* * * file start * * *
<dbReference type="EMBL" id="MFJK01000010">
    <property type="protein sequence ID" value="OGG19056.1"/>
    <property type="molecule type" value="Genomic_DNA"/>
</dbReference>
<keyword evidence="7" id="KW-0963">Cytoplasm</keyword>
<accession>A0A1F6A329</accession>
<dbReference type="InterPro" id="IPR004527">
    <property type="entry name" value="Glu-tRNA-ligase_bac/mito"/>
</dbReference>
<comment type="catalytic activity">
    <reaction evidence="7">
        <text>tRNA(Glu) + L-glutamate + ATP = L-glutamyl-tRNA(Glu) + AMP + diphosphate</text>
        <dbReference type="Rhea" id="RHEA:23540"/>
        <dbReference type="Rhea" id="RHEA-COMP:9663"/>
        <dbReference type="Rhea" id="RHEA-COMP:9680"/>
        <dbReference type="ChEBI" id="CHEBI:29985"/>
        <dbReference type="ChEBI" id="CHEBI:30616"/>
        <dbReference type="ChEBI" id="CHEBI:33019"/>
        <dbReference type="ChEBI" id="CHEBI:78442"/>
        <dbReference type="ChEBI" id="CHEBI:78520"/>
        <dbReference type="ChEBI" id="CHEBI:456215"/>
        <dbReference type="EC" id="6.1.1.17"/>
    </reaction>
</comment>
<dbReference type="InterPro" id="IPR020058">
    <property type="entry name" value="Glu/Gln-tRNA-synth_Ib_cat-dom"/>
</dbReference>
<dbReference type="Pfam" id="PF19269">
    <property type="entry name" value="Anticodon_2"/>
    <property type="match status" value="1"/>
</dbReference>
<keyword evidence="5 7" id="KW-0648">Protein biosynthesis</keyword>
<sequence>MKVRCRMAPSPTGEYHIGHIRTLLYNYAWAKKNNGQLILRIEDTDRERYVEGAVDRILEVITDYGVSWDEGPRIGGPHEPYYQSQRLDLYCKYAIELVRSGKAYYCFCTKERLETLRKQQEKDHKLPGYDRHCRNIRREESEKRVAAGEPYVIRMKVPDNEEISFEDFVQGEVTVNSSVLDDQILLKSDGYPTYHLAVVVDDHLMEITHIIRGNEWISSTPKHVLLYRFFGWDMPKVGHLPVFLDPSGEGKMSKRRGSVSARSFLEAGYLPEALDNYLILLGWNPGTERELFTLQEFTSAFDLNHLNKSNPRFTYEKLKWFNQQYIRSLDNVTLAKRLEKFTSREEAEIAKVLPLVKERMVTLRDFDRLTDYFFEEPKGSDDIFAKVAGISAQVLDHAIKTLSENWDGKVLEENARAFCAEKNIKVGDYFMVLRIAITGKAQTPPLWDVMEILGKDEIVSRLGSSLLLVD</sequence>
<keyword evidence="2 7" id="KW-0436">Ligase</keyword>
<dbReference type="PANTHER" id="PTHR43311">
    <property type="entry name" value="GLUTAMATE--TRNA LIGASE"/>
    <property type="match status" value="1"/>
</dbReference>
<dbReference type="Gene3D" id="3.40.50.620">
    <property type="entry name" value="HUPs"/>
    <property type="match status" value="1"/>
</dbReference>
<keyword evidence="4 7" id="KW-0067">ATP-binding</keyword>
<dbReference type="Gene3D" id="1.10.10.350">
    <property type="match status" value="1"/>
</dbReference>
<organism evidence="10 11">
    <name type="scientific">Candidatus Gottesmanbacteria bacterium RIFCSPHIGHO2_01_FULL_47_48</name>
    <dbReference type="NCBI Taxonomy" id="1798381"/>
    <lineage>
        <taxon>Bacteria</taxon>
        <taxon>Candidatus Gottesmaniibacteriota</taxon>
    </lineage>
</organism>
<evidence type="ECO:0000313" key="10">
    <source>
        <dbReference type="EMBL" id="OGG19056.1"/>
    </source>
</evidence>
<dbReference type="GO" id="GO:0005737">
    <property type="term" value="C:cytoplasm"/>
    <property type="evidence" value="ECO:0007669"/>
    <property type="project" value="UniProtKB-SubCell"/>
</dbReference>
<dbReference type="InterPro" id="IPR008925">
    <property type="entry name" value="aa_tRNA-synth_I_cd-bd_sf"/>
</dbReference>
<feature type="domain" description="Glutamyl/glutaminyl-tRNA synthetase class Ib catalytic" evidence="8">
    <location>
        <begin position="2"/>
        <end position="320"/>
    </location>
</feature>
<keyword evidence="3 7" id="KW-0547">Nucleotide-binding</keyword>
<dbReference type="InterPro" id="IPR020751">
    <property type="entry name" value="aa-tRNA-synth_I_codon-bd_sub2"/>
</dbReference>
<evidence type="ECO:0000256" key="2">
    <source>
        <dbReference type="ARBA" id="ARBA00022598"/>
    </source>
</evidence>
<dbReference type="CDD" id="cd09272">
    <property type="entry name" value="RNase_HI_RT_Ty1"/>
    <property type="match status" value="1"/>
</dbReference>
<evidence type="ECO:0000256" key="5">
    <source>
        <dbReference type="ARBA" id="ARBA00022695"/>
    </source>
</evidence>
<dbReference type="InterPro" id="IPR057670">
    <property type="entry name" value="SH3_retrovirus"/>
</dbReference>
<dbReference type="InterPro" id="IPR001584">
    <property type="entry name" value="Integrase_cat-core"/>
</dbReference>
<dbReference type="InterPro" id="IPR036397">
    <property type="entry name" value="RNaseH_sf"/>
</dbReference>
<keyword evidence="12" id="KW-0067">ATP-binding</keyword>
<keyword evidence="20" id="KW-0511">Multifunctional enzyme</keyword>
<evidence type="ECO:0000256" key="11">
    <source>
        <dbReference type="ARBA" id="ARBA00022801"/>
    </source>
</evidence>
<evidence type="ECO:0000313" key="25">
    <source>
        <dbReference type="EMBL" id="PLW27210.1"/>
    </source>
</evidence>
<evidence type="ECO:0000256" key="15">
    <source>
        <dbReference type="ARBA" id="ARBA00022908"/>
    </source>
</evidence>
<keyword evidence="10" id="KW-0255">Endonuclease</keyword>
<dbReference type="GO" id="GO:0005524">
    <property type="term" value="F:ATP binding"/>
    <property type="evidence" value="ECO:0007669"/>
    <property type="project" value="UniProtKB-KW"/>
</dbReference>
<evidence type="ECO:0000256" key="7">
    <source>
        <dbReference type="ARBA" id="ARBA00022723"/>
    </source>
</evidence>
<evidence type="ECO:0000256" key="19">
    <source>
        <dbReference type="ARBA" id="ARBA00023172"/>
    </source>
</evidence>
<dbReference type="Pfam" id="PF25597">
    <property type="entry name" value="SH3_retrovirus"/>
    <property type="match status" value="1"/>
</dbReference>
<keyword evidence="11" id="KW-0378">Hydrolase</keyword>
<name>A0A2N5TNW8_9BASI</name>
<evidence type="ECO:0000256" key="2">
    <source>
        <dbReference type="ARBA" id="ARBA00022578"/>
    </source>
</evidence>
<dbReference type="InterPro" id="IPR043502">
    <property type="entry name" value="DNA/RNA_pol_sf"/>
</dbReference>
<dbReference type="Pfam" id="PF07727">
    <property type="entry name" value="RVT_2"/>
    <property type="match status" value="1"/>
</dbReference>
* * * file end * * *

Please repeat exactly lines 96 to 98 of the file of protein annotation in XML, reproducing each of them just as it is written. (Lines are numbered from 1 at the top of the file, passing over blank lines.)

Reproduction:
    <property type="entry name" value="Integrase_cat-core"/>
</dbReference>
<dbReference type="InterPro" id="IPR036397">